If you wake up and find your neighbour is an overnight success, know he has not been asleep.
The events in North Africa have been brewing for at least a generation. We are witnessing the closing act, or rather, the climax before the intermission, because you can guarantee that these countries, especially Libya, will not return to business-as-usual anytime soon.
After all democracy only comes long after the revolution has eaten its children.
Interestingly the three states set on fire in the last two moths are those with the highest Human Development Indicators (HDI) in the region.
The HDI is a statistical measure of the quality of life of a population using access to health, education and other social services as indicators.
Relative to other countries on the continent the populations of these countries were well off.
The wealth disparities – another source of unrest, in these countries are less extreme than elsewhere on the continent.
But you know what they say? If you had your head in the freezer and feet in the furnace on average you would be okay.
The suggestion has always been that poverty and the large wealth inequalities are the breeding grounds for discontent and eventual upheaval. The poor majority seeing no future ahead of them are easily incited to violence and mayhem.
Historians further suggest that to forestall revolution political elites need to create a middle class – owners or property, jobs and professions, who then stabilize society by urging less violent means of conflict resolution and hence democracy.
But the political elite have a dilemma that if they grow a middle class they will start agitating for their rights and jostling for political power. Basically its too much work engaging a middle class, in the short term its much easier to run rough shod over the people.
The ruling classes in the North Africa have gone a step further, thanks to massive oil revenues and provided infrastructure and social services, keeping people from agitating for their rights.
That worked well for them during the cold war. But fissures started showing with the falling of the Berlin wall and the rapid spread of telecommunication technologies starting in the 90s.
To understand how improved communications is shaping the world one needs to understand truth.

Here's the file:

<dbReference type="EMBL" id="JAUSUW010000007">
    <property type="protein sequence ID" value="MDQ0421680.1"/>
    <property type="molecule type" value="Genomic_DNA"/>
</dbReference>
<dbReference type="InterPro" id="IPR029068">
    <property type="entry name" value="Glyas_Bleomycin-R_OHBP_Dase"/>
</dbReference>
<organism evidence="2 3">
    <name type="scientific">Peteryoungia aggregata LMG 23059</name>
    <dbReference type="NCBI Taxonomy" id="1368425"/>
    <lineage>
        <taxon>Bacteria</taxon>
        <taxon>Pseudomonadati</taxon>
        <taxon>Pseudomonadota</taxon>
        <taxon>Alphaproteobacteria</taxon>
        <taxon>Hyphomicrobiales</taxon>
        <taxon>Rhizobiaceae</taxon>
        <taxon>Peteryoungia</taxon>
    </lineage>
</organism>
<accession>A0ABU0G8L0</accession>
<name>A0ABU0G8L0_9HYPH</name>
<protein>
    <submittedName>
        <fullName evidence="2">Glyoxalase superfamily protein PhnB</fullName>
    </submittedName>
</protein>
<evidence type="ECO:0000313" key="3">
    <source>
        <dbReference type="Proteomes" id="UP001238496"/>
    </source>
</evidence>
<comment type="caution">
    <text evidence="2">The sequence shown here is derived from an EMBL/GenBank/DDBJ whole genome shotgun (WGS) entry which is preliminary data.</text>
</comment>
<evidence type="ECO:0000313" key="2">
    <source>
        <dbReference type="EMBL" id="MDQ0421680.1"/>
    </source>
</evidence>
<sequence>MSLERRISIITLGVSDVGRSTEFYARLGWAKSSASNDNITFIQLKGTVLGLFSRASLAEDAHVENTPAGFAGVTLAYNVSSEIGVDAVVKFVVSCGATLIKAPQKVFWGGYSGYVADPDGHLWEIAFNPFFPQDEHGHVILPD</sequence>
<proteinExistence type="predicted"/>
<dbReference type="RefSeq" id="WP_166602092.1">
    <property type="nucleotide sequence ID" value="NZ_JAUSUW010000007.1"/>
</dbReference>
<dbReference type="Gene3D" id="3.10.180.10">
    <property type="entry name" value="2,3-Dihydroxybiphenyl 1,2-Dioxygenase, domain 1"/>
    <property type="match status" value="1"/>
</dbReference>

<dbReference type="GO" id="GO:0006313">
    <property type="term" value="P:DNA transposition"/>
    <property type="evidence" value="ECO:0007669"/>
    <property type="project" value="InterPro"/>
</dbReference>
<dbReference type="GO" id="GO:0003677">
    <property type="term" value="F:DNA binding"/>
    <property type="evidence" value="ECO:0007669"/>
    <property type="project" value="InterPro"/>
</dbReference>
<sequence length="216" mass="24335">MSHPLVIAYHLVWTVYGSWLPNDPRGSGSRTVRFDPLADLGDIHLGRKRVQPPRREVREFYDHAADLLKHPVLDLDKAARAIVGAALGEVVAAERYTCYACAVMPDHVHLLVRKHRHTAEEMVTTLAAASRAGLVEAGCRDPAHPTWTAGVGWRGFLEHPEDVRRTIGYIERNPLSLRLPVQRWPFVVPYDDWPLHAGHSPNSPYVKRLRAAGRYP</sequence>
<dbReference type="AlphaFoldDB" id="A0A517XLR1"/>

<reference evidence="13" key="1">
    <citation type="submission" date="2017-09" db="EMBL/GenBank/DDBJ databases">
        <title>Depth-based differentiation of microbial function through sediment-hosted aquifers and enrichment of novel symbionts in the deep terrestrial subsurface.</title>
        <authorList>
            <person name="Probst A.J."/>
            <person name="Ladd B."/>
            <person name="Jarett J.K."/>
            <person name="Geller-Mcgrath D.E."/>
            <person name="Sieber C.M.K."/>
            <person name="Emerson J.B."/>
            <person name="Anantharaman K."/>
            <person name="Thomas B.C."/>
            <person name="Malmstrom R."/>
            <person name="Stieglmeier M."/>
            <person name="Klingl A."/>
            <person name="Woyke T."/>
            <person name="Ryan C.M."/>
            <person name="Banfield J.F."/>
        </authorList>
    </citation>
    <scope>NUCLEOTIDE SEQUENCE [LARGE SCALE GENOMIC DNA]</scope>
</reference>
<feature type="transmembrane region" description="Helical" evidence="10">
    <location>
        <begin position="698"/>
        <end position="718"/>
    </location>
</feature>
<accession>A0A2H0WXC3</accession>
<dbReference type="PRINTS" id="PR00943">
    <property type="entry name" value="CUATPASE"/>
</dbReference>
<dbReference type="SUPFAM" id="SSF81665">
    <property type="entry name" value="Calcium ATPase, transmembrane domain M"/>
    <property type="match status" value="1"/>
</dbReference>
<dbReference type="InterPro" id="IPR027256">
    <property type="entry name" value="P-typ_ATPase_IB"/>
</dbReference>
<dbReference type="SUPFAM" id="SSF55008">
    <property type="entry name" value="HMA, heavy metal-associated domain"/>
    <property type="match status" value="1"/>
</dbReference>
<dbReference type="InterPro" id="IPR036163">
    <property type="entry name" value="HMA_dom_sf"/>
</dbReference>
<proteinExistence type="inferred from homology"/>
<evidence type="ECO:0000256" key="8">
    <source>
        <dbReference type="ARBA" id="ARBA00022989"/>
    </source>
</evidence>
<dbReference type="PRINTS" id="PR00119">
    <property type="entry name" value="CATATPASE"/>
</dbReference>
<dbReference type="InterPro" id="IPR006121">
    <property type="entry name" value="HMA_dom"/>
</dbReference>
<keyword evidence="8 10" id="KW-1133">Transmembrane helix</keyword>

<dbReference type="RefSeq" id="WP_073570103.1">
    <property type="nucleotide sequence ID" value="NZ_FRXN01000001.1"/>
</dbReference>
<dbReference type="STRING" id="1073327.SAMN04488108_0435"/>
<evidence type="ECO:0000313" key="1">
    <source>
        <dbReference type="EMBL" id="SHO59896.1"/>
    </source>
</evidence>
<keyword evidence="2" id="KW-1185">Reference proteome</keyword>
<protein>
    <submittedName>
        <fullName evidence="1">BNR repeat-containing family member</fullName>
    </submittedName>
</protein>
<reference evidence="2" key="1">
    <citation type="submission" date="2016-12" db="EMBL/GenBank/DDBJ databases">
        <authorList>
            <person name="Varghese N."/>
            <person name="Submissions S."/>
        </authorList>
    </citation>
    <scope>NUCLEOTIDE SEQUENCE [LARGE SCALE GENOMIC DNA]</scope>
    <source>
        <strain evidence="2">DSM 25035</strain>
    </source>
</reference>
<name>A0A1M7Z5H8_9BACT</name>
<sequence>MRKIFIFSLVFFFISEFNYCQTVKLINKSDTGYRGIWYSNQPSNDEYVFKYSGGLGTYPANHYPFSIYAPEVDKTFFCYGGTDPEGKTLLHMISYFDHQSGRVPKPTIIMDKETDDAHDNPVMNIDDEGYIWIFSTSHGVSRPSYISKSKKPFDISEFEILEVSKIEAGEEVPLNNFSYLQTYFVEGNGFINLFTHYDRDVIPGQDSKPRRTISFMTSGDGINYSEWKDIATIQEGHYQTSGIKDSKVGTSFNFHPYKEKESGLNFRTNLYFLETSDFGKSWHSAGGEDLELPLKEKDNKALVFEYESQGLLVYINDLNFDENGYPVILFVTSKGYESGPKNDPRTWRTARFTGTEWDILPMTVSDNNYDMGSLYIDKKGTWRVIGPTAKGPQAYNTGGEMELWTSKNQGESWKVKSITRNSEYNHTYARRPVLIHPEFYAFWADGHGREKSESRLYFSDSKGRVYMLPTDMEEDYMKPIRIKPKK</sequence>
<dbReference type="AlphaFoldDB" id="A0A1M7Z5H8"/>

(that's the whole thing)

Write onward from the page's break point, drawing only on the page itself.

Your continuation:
We determine what is truth or not, through six basic filters.
Without going into detail, without information our truth is coloured by what others do (consensus), what has been happening (consistency), what a respected institution dictates (authority) and revelations passed down by authorities. However with more information scientific knowledge, truth tested to experiment, dominates and may endure.
So suddenly after years of authoritarian rule through secular state’s like Ben Ali’s Tunisia, Muammar Gadaffi’s Libya and Hosni Mubarak’s Egypt, their people who were blind but can now see, realize they deserve better.
And we are not just talking about their rights, but their standard of living as well. For years they have been fed on the propaganda that they are better off than other people on the continent or even around the world. Now they know better and have worked out that the only way to get what belongs to them is to oust their atrophied leadership.
Also through sources previously unknown to them they learn that their leaders are not feeling their pain. They always knew their leaders were rich but have been shocked to discover that their leaders have been stashing away billions of dollars in Swiss accounts, gambling in Monte Carlo and have yachts moored on the French Riviera.
And suddenly too, they can connect with other dissenting voices not only in their neighbourhood or region but countrywide and worldwide as well.
And suddenly again, their first class health care, education, free state provided flat and job for life mean nothing.
The octogenarian leaders of the third world would be well served to read up on Maslow’s hierarchy of needs.
Often depicted as a pyramid, at the bottom of which are the physiological needs of food, water, sex etc, on the next level the safety needs – shelter, clothing, job etc. After these levels have been attained things get murky because physical things can not satisfy the need for love, self esteem and self actualization. When people reach this stage they start agitating for freedom.
So in a sense the leaders of North Africa have become victims of their own success. They could not see beyond providing for the physical needs of their citizens – the economics, and their myopia has caught up with them.